Dopamine signals reward in animal brains. A single presentation of a sugar reward to Drosophila activates distinct subsets of dopamine neurons that independently induce short-and long-term olfactory memories (STM and LTM, respectively). In this study, we show that a recurrent reward circuit underlies the formation and consolidation of LTM. This feedback circuit is composed of a single class of reward-signaling dopamine neurons (PAM-α1) projecting to a restricted region of the mushroom body (MB), and a specific MB output cell type, MBON-α1, whose dendrites arborize that same MB compartment. Both MBON-α1 and PAM-α1 neurons are required during the acquisition and consolidation of appetitive LTM. MBON-α1 additionally mediates the retrieval of LTM, which is dependent on the dopamine receptor signaling in the MB α/β neurons. Our results suggest that a reward signal transforms a nascent memory trace into a stable LTM using a feedback circuit at the cost of memory specificity.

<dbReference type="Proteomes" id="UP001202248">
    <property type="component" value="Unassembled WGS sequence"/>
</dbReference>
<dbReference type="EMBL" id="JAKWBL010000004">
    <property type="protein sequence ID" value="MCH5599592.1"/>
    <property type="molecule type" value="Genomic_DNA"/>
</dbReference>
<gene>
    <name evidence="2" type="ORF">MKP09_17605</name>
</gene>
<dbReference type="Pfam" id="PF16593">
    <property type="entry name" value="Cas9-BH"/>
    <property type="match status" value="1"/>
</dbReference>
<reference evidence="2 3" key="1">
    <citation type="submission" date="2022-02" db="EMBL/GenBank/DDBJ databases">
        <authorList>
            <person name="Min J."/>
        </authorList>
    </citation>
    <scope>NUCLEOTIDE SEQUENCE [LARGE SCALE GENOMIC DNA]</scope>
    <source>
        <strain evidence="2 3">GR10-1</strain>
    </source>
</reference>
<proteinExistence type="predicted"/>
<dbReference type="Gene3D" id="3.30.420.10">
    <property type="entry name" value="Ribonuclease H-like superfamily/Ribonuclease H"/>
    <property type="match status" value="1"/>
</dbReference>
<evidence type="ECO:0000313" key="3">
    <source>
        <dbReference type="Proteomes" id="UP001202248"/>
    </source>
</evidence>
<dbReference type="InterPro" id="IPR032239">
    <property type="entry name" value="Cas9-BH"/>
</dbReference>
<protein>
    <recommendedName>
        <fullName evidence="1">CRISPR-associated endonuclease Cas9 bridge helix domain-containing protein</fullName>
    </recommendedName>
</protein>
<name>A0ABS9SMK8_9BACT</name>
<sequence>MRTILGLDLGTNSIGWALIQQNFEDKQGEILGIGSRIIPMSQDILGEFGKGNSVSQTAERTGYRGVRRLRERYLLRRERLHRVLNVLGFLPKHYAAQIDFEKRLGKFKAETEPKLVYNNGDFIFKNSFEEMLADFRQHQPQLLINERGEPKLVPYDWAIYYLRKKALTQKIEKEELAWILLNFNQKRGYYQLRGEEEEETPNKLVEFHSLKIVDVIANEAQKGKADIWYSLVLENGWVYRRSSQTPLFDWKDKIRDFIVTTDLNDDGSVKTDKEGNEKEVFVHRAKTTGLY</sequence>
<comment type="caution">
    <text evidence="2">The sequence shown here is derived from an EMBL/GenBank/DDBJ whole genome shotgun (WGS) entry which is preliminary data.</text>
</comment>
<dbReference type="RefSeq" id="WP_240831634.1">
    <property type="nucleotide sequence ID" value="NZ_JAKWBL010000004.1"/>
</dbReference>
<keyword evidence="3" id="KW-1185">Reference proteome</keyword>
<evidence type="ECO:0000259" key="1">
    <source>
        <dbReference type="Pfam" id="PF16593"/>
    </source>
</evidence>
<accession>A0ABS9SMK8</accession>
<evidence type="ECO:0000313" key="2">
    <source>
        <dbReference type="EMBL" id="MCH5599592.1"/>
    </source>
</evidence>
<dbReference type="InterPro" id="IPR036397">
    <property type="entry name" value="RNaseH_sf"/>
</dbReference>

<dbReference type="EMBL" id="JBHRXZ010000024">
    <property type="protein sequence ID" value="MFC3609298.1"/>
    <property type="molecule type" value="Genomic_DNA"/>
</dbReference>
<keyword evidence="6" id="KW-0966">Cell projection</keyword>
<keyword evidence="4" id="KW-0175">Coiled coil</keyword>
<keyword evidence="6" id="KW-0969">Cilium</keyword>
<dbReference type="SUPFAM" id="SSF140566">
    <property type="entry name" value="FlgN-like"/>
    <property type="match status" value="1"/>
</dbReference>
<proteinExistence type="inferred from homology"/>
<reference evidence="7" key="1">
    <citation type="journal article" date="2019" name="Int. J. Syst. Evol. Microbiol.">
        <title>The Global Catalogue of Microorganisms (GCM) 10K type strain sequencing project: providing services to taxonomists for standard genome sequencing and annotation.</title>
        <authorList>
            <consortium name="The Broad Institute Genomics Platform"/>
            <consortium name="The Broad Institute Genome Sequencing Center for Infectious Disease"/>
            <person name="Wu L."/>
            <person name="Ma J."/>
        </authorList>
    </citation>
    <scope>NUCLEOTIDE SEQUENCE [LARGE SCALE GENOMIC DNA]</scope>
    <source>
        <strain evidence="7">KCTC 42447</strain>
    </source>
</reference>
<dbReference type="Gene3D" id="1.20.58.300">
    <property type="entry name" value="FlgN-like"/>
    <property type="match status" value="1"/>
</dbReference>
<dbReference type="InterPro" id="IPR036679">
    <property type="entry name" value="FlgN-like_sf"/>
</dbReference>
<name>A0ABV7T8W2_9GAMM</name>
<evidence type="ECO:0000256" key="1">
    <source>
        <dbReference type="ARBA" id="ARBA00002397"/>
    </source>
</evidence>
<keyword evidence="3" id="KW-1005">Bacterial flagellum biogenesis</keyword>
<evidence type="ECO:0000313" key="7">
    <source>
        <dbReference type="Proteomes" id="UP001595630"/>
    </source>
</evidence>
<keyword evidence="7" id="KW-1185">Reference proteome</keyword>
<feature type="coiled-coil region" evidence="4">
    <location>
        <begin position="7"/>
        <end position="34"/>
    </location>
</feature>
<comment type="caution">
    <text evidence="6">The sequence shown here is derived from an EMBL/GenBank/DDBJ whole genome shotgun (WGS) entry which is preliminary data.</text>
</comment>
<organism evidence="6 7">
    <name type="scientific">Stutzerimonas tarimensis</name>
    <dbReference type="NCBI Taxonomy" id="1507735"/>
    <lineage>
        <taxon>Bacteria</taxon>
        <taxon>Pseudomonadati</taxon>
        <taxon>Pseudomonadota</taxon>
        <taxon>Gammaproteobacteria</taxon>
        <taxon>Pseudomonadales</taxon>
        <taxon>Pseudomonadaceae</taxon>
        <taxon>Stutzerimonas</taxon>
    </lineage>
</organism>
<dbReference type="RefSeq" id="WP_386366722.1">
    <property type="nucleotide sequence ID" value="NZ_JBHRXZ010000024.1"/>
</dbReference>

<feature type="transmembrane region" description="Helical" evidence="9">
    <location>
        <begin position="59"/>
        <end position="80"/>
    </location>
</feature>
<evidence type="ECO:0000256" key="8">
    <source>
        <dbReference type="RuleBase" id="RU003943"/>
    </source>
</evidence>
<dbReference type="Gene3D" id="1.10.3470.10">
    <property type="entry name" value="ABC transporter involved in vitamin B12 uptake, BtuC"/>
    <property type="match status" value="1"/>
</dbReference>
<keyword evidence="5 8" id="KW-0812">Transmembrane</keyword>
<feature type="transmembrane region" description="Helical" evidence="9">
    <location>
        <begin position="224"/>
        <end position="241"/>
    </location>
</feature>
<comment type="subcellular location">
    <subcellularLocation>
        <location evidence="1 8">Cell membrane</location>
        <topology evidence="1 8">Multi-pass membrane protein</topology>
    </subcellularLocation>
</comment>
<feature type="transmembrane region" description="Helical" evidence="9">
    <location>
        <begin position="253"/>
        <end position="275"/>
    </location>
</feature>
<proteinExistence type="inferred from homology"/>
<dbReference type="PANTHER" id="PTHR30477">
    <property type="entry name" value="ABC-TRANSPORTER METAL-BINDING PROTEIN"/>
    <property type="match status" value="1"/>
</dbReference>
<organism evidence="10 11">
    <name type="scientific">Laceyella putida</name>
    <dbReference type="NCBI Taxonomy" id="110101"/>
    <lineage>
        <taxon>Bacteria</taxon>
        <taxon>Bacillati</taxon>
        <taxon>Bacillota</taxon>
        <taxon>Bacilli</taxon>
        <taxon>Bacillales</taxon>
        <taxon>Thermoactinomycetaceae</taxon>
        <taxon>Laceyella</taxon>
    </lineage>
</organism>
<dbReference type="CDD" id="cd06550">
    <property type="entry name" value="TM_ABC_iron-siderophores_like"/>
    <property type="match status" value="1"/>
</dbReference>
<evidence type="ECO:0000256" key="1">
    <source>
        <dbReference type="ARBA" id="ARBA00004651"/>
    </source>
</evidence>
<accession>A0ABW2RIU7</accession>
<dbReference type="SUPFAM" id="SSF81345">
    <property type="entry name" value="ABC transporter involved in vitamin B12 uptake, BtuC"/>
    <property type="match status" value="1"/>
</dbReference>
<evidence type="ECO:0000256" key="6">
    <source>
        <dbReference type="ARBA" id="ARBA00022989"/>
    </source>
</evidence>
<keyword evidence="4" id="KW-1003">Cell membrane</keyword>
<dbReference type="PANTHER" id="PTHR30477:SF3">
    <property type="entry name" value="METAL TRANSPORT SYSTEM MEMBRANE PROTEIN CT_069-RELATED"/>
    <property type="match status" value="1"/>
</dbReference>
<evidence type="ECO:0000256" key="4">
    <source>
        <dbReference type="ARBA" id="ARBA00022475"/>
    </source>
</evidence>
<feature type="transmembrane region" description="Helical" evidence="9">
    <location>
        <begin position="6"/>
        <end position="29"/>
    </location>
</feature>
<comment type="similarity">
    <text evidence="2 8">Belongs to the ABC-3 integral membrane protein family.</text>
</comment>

|Publication status||Published - 2015 Nov 17|
ASJC Scopus subject areas
- Biochemistry, Genetics and Molecular Biology(all)
- Immunology and Microbiology(all)